It’s not just the winter that’s a problem because you can make the same mistake in the summer. Cloudy, less temperature days still require you to wear sun cream for the sake of your skin.


When you’re in your early 20s, especially if you’re at uni, you’ll often have a lot to do, from meeting up with a Tinder date to going out and sneaking in revision.  Girl, your schedule is full and might not have time for going to the gym or pounding the pavement for forty-five minutes. We’ve all been there, but, speaking from experience, it’s a smart idea to try and work out more because its great for your mind, body and spirit and that includes your skin!  Exercise promotes blood flow, and blood carries more oxygen.  When your skin gets a steady hit of O2, it glows and blood carries away the toxins that you need to eradicate if you’re to fight the signs of ageing.  Plus it’s great for helping you to destress and we all need that; stress plays havoc with the appearence of our skin.


Nobody likes the idea of cosmetic treatments and we’ve all seen the horror botched jobs on TV and online.  Its pretty alarming that the American Surgery of Plastic Surgeons has recorded a 28% increase in surgeries for 20-year-olds.  Women who aren’t yet 30 are trying Botox and other preventive measures because there is no other option. Some people, and you might be one of them, have naturally thin skin and it can result in lines and creases from an early age.

The right amount of injectables can relax the muscle and make it less likely for the flaws to show. Doctor A is an excellent source if you want to find out more because they offer a range of treatments including fillers, peels and anti-scarring. But, this method comes with a health warning as it’s not an exact science at the moment. There is a fine line between the perfect amount of potion and too much, as many women can attest.

Always think long and hard about the decision and speak to your doctor before opting for cosmetic surgery. You might find that a change in diet is all you need to tighten up your skin and fight wrinkles, lines and crow’s feet.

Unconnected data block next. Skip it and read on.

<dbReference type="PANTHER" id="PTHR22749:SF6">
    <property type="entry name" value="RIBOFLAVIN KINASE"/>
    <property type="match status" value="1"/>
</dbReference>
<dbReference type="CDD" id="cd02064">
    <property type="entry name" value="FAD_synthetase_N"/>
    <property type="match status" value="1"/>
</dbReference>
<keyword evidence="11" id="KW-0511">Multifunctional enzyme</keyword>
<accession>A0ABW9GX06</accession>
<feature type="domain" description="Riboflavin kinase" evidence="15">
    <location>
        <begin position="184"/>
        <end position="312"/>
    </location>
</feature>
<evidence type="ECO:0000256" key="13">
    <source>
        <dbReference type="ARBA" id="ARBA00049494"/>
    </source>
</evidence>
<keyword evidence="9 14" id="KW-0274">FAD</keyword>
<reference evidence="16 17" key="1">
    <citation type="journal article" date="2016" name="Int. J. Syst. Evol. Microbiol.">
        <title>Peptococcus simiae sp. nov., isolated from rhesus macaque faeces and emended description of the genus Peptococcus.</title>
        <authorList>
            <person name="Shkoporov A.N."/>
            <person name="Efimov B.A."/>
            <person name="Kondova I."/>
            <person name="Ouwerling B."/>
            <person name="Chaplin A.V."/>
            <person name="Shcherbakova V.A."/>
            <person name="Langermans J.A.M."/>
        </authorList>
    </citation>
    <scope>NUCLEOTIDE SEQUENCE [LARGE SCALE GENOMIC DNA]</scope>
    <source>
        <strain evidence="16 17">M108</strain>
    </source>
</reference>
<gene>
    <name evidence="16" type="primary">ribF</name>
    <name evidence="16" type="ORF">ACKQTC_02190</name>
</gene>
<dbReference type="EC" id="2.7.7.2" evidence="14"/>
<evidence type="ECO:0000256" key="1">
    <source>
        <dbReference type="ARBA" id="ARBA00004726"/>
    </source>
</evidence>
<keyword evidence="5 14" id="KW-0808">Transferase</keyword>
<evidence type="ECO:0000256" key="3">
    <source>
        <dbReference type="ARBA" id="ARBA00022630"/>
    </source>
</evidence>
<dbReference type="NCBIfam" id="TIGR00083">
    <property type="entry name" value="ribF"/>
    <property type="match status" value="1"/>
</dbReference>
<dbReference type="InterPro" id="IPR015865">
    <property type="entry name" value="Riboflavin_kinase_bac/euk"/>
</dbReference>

With diet groups being promoted left, right and centre, we’ve spent years hearing how fat is bad for us to consume.  It’s all a load of rubbish as the majority of the time, low fat foods means more sugar which takes the item away from being the healthy alternative that it was marketed as.  There are good fats out there such as nuts, avocado and fish plus there is olive oil can which can be drizzled over salad, and these are important to consume as not only can they help your skin but your hair too.  When I discovered I cannot eat dairy, the nurse told me to up my fat intake from other sources as without enough fat in your diet you can start to lose your hair and all sorts of other effects!


It’s called beauty sleep for a reason, and you don’t need it spelling out! Sleep is the skin’s only chance to rest and to try and reverse the side-effects of your lifestyle. Women that don’t get enough Z’s run the risk of their skin looking as tired and fatigued as they feel.

There’s no need to reinvent the wheel, girls. It’s all about getting a good seven to nine hours every night. Also, try and make your room as sleep-inducing as possible. Remove the electronics to stop the radiation from messing with your body, and put up blackout curtains. If you’re a light sleeper, wear a mask and use earplugs to prevent external factors from waking you up throughout the night.

Your 20s are the best time to play, but you need to work hard at your skin too. It’s about getting the right balance, and it starts with the simple tips above.